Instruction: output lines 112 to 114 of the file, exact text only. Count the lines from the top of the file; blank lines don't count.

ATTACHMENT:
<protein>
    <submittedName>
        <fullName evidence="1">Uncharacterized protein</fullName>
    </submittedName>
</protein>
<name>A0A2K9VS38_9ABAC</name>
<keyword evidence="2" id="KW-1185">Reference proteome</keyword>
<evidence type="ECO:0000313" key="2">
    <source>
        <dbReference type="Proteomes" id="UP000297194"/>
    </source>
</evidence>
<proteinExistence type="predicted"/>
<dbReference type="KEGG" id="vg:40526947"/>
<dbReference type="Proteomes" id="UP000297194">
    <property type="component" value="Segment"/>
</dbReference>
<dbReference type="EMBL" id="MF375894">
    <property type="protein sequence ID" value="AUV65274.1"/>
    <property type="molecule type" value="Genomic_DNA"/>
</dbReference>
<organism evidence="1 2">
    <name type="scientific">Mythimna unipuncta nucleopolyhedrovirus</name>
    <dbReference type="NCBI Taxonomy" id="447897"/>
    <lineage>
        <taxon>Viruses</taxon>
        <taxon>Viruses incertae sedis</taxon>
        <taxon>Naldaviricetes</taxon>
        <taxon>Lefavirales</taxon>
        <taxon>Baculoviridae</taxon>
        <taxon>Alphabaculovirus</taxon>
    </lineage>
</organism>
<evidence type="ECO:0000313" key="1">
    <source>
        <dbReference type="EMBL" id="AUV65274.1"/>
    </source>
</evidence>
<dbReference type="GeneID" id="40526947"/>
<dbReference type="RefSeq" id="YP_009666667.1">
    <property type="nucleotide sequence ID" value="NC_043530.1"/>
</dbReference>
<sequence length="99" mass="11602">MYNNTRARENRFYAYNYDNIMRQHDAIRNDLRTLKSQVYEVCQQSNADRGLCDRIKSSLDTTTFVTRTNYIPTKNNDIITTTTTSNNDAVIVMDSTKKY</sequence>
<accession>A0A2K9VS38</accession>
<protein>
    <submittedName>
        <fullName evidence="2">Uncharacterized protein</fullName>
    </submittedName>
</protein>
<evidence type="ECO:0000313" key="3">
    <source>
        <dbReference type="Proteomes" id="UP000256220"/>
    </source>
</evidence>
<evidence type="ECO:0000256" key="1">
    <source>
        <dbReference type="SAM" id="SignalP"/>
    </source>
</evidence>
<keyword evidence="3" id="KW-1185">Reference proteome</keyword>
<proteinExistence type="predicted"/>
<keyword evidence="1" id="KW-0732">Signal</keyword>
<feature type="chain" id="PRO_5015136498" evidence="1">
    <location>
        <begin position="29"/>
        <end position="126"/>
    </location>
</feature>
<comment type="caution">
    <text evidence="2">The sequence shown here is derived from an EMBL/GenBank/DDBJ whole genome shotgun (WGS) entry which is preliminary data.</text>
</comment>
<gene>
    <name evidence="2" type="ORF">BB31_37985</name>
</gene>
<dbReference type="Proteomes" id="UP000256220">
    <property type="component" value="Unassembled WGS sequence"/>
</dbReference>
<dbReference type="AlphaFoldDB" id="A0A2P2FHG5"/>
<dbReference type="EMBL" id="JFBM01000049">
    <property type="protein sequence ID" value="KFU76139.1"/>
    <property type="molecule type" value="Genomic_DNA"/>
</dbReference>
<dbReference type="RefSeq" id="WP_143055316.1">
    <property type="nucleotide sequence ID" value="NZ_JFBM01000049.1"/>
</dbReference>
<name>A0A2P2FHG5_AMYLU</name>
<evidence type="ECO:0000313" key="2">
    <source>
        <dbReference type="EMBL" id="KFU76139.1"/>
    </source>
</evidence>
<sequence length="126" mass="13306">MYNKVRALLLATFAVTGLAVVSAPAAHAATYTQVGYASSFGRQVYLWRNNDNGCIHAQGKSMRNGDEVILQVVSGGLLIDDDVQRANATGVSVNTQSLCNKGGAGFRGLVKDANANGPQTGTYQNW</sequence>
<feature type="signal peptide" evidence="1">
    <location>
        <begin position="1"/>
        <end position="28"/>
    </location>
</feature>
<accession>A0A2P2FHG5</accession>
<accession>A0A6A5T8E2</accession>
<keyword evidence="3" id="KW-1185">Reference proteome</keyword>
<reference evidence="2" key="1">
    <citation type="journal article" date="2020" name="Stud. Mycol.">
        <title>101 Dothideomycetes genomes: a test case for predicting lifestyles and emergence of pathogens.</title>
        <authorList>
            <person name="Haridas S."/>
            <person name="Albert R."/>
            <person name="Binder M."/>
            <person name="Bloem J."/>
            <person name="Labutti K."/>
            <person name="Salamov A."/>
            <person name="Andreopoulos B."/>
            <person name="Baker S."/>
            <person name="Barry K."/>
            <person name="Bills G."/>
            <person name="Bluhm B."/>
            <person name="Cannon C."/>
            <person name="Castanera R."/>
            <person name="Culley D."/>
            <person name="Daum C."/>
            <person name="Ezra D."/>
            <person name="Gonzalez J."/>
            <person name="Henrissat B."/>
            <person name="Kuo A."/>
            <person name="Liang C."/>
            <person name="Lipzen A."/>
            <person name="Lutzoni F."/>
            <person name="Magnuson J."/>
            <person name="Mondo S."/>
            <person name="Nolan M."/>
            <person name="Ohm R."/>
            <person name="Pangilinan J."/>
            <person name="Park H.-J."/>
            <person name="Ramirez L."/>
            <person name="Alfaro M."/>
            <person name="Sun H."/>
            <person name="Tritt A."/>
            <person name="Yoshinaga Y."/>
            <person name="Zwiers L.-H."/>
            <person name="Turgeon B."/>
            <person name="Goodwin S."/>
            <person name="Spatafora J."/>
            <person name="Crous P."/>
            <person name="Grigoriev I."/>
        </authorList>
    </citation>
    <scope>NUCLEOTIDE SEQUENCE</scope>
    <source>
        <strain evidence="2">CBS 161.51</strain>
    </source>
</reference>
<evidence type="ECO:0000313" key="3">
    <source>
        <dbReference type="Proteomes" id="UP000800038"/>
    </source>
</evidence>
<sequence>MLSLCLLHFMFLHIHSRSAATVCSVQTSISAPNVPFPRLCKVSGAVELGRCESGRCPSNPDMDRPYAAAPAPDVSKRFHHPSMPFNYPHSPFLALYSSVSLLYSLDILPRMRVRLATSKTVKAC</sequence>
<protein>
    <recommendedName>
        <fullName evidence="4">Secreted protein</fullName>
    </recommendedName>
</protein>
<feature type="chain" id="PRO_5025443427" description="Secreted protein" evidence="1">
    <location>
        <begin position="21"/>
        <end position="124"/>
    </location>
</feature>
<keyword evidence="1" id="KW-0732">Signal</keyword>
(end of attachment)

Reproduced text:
            <person name="Andreopoulos B."/>
            <person name="Baker S."/>
            <person name="Barry K."/>